It makes sense to give one agency the sole mandate to sell and market your property.
A sole mandate is an agreement whereby the agency undertakes to actively market and sell a property, to the exclusion of other agencies, for a certain period of time. According to the rules of the Estate Agency Affairs Board, the agency must also provide the seller with a marketing plan.
Sadly, some estate agencies regard their written sole mandates as a guaranteed cheque for payment of commission – even in circumstances where they had done very little or nothing to promote or sell a property.
It is quite common for sole mandates to include a clause which stipulates that the agency would be entitled to their commission in circumstances where the property is sold to anyone who had viewed the property during the existence of their sole mandate. This often gives rise to double claims for commission which means that a seller has to pay commission to the agency that had actually sold the property, plus face a claim for commission from the agency whose mandate had already expired.
By way of example, a person views a property at a show house, shows no interest in the property and then, weeks or even months later, purchases the property through another agency, after the sole mandate had lapsed.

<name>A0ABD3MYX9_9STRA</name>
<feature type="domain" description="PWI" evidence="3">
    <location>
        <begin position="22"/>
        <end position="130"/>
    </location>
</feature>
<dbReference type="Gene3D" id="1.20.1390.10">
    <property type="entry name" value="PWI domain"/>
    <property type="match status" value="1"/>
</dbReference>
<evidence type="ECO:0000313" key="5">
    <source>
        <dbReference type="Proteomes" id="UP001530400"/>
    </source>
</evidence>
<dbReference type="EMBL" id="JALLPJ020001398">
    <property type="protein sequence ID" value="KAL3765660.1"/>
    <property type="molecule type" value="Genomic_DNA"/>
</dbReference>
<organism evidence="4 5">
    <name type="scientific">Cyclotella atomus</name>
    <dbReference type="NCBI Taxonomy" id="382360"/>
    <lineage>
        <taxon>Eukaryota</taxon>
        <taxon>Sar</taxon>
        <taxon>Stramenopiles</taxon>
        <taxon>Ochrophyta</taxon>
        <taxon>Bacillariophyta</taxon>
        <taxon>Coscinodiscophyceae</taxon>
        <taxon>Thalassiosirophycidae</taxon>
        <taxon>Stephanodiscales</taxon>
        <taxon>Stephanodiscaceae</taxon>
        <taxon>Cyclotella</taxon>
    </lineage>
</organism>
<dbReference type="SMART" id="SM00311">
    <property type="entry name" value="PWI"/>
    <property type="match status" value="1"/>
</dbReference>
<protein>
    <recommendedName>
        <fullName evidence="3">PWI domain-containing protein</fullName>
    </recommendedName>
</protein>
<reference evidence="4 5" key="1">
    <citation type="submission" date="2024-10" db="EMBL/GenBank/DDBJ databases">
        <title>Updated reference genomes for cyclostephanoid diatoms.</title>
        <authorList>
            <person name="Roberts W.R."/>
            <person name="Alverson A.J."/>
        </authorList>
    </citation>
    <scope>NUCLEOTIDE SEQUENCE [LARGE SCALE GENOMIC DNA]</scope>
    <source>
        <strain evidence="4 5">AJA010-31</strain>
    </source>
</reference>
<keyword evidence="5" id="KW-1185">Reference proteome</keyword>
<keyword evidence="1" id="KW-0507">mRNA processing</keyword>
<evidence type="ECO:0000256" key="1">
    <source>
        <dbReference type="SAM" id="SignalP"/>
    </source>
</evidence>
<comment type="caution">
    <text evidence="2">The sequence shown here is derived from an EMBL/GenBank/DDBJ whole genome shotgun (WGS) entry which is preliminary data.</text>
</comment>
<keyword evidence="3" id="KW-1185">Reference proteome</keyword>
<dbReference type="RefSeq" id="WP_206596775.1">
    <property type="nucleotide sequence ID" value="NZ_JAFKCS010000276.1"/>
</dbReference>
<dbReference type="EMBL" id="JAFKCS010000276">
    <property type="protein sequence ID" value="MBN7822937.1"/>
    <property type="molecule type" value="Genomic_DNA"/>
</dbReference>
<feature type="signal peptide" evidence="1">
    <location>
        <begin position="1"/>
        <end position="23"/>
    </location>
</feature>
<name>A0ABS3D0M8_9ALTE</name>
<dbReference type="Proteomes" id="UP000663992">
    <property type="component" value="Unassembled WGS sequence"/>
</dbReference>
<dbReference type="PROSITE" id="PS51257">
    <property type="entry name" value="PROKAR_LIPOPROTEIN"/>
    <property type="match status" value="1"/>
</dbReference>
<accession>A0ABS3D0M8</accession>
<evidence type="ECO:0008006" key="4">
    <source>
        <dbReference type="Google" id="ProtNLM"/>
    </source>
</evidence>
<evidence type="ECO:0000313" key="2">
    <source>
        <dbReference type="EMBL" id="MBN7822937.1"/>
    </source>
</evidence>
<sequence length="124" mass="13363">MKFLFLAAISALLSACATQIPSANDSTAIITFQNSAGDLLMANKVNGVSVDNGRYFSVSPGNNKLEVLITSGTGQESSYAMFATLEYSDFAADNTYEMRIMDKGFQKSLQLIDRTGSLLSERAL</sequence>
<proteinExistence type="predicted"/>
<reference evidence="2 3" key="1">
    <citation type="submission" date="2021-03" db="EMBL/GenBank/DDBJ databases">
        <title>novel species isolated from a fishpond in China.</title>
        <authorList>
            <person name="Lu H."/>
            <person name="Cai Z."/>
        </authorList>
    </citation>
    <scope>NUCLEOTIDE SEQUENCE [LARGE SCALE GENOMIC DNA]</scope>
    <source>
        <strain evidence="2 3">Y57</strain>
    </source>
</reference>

We suggest sellers apply these rules in order to avoid any potential claims for double commission:
- Make sure you only grant a sole mandate to an agency in your area which has a good reputation;
- Carefully read every clause and make sure the mandate correctly reflects what was discussed with the agent;
- Insert a clause to the effect that the agency shall furnish you with a list of names of people who had viewed the property through them during the mandate period when the mandate expires;
- Insert a clause that allows you to summarily terminate the mandate in the event that the agency has failed to perform and/or render the services in accordance with their marketing plan;
- When you sell the property, make sure the sale agreement contains a clause whereby the purchaser warrants that they had not viewed the property through any other agency and indemnifies you against any claim to the contrary;
- Ask your attorney to peruse the mandate before you sign it;
- A sole mandate is a privilege and not a right – sellers must ensure that they grant such mandate on terms that are acceptable to them.